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Stories from the Streets: From Gillian

This night was different.

Amid the open sewers, mounds of rubbish, relentless heat, roaming chickens and mangey dogs, we were welcomed in.

“Amiga! How are you?”

“I’m good, considering what happened last night…did you hear?”

“No, what happened?”

“Two guys on a motorcycle went door-to-door, robbing houses.”

I looked around the lean-to shack that we sat inside, with water that poured in when it rained. Houses?! That’s a bit of a stretch. What on earth could there be to steal from people this desperately poor?

“Were you scared?”

“Yeah. But more for my brother.”

I understood little of where mum or dad were, only that this 15-year old girl was responsible for her seven year old brother, and that she was telling the story as casually as if it were about a flat tire.

That afternoon we visited families and played with kids, but mostly what we did was listen to peoples’ stories.

Amid the filth of this bustling favela, I couldn’t help but notice the immaculately kept nails of every woman we spoke to and I was reminded that in this country, to be Brazilian is to maintain beautifully manicured fingers and toes. I could never make it as an authentic Brazilian.

We headed out for street church as the heat of the day receded and darkness settled over the city, and I observed the streets coming alive.

Kids and families were out along the beach front like it was a sunny Saturday morning, but as we drove past them and headed deeper into the city, the local families seemed to congregate less, and the roaming street dogs noticeably more.

We pulled up to a dirty water fountain surrounded mostly by street kids, the homeless and transvestites. On stepping out of the van my eyes were drawn towards an extremely skinny, Brazilian transvestite dressed in skimpy shorts and a singlet. An empty Coke bottle half filled with yellow resin hung limply from her mouth as she stood up, swayed, and sat back down again. The filth from her bare feet reached half way up her stick-like legs and she turned her head towards me.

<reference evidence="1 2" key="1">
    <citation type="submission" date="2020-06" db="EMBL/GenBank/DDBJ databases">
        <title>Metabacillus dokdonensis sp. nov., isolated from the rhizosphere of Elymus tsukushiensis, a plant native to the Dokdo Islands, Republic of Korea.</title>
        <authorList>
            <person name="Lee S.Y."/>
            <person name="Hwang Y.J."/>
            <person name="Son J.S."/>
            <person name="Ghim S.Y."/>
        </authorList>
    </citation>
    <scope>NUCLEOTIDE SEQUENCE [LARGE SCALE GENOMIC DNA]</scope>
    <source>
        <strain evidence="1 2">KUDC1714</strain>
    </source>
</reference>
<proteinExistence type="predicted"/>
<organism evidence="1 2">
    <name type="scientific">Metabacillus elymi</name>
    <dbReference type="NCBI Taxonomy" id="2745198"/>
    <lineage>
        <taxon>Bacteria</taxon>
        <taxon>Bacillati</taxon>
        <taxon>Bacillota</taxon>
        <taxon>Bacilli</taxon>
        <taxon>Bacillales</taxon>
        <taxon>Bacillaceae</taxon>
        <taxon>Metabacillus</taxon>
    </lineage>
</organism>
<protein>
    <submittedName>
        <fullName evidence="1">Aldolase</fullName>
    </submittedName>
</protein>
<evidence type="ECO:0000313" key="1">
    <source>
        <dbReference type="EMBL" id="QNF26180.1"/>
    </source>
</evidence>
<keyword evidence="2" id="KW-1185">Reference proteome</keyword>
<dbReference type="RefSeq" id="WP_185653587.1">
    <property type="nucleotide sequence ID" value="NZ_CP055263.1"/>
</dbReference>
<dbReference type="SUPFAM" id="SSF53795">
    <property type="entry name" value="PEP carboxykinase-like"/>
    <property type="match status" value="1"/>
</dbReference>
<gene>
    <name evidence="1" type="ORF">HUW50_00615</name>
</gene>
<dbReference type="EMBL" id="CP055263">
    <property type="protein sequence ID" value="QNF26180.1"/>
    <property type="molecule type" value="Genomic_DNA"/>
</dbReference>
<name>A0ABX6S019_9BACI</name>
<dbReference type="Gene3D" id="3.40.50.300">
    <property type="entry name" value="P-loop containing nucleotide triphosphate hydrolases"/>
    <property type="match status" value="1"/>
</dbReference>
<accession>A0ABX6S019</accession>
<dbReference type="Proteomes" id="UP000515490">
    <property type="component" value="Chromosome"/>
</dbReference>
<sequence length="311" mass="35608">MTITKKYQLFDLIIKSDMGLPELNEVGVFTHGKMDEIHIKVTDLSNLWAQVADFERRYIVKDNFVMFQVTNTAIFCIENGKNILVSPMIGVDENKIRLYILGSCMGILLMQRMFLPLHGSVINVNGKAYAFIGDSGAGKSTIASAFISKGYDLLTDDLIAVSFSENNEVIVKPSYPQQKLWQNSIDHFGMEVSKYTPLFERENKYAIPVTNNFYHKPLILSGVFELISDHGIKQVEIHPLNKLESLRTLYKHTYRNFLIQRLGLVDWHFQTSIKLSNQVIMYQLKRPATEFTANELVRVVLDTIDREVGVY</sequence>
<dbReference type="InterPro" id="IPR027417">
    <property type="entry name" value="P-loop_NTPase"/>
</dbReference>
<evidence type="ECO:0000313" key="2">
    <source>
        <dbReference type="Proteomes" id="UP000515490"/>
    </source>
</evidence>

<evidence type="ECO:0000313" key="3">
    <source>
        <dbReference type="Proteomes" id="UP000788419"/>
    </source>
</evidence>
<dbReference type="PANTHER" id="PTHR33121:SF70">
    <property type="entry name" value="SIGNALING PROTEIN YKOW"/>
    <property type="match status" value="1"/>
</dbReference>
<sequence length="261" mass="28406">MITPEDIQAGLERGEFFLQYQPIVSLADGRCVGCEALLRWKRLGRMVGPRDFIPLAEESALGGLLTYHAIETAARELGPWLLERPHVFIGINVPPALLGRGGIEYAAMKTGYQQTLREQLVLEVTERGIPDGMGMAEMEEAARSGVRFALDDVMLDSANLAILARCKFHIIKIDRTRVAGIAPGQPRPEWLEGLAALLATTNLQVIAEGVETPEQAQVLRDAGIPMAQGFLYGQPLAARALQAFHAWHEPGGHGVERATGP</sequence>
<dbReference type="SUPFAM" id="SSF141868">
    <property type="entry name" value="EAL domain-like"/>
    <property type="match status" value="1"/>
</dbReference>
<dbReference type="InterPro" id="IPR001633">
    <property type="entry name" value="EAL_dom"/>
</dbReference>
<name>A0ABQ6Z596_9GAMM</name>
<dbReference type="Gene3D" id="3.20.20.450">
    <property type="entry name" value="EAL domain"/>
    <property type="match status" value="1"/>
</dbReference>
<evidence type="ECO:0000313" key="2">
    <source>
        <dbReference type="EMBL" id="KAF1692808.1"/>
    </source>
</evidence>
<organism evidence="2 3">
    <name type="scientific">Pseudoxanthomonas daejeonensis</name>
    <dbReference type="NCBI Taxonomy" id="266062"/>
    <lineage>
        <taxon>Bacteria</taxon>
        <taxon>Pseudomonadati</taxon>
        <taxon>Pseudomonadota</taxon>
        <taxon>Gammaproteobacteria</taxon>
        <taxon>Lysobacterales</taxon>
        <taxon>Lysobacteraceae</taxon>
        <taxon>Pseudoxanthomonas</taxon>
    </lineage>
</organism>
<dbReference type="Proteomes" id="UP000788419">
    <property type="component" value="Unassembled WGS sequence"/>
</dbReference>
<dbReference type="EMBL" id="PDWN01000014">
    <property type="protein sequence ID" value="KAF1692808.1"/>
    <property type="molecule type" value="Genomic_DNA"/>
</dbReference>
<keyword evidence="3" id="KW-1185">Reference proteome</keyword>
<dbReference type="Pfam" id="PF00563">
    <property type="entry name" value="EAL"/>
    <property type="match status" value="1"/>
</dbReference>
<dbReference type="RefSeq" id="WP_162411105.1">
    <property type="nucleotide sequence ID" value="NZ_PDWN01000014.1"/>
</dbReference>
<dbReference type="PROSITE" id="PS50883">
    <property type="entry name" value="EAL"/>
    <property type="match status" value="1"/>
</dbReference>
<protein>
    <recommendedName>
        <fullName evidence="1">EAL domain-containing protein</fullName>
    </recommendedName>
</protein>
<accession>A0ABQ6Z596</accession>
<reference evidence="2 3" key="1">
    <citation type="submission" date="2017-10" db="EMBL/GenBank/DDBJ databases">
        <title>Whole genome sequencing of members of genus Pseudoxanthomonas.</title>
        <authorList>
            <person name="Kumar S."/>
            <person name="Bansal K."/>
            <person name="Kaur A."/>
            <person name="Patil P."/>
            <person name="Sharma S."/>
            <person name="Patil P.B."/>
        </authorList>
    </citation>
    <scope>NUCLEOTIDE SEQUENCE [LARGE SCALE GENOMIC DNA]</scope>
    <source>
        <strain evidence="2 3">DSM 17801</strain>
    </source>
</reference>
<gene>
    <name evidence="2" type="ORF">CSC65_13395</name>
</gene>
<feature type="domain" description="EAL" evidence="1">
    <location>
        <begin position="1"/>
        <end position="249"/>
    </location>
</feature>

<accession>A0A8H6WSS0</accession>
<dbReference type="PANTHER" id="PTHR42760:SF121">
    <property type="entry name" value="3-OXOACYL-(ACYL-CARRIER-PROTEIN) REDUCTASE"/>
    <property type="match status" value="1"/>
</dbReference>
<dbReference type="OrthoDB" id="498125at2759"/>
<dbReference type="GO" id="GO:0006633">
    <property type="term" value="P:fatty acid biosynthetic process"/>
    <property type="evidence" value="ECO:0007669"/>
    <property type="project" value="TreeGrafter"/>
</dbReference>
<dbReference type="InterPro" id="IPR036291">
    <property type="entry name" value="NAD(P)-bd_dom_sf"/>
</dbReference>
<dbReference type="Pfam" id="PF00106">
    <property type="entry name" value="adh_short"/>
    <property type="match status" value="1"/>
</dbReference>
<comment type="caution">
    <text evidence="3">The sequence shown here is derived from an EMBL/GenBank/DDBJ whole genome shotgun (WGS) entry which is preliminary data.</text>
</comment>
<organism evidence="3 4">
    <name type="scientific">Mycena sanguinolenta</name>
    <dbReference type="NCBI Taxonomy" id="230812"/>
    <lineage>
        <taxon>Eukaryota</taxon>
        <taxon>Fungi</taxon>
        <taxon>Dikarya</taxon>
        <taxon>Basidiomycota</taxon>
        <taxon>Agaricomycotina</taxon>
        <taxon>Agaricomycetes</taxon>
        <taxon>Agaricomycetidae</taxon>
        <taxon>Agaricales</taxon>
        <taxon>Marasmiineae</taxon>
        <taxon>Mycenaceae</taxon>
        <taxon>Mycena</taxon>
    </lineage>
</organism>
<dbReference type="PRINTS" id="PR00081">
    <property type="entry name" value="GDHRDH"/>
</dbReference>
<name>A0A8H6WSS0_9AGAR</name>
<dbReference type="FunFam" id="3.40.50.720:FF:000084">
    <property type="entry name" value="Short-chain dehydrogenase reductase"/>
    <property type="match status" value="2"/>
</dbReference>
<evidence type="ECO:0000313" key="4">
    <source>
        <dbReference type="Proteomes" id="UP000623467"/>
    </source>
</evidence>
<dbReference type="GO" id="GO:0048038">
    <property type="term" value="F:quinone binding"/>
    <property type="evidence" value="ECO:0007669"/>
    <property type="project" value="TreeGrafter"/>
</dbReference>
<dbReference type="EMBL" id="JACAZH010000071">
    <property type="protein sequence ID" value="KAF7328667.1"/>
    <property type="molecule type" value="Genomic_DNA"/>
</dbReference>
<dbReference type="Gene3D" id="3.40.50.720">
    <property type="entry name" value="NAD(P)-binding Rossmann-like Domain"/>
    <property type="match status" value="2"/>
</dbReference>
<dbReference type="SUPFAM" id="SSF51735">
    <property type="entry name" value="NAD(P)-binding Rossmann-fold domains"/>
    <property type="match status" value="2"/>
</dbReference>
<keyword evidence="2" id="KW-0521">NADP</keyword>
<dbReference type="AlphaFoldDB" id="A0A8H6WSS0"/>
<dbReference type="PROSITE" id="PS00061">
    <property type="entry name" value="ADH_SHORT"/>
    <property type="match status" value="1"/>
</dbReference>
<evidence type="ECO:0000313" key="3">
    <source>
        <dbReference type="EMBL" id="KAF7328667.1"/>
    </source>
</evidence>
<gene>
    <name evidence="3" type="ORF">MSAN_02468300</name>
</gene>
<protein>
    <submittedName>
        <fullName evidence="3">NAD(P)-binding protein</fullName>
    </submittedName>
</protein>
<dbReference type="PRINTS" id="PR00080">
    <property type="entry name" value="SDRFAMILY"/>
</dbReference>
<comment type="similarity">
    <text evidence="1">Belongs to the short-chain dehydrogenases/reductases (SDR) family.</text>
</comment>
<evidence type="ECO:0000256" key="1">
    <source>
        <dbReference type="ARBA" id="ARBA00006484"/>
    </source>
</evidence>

Were it not for the glue, we might have made eye contact but instead her eyes roamed aimlessly around the street. As we walked towards the mish-mash group of homeless kids and adults surrounding the fountain, she kept her head fixed in my direction; the lights might have been on, but there was clearly no one home.

We laid a large, red sheet down on the concrete and pulled out a series of nail polishes, paper, crayons and toys. The guys we were with unpacked their guitar and we sat around the fountain, playing music and hanging out. In many other countries this might have seemed like a normal street scene, except of course, for the abject poverty.

Most of the people seemed familiar with the Shores of Grace team and within minutes I was surrounded by a group of boys, repurposed Coke bottles permanently attached to their mouths, all showing sheepish interest in our collection of nail polishes.

“Aunty, pass that one to me, I just want to look at it.”

“Aunty, I want a boys’ colour, I want blue.”

“Aunty, give me your hand, I’m going to paint your nails.”

Okay. Time to enter their world. I pushed aside my thoughts of the filthy street with its’ occasional wafts of raw sewage, scanned the ground for used needles and sat down.